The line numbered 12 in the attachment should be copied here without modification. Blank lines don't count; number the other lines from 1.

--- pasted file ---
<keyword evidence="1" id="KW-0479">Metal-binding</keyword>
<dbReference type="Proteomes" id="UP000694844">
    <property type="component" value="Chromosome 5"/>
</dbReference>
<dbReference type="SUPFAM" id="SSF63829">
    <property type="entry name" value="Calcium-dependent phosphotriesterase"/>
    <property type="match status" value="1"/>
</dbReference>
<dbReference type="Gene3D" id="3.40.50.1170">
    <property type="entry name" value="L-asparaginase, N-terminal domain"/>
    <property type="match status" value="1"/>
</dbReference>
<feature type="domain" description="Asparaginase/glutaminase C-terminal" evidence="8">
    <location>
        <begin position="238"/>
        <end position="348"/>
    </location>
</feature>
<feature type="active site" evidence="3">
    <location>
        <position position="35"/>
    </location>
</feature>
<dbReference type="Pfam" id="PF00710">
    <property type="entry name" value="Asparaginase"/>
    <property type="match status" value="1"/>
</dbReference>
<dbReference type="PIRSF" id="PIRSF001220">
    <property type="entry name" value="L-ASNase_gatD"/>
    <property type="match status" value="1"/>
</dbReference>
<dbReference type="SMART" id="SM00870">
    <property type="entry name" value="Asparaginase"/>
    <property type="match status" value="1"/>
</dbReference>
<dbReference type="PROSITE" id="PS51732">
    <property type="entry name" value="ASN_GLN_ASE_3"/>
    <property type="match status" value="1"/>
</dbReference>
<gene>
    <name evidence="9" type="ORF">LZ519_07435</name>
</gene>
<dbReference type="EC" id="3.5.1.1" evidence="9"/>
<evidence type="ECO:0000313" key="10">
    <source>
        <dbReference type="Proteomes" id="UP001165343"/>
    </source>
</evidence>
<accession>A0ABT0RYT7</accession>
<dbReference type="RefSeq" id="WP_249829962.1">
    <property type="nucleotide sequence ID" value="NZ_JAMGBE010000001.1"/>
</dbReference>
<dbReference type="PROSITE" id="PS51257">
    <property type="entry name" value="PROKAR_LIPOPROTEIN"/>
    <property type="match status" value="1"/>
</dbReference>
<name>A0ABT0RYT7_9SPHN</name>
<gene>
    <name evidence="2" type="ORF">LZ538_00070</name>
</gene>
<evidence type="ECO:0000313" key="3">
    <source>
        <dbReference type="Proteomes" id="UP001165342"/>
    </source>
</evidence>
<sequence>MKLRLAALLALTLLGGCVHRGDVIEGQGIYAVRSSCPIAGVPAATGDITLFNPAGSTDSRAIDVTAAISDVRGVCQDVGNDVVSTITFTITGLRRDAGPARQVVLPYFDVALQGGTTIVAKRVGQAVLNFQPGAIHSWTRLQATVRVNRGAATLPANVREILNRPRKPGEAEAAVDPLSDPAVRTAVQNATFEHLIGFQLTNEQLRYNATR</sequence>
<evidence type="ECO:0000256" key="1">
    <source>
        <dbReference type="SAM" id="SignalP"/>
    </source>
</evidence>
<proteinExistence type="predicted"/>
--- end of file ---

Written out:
</dbReference>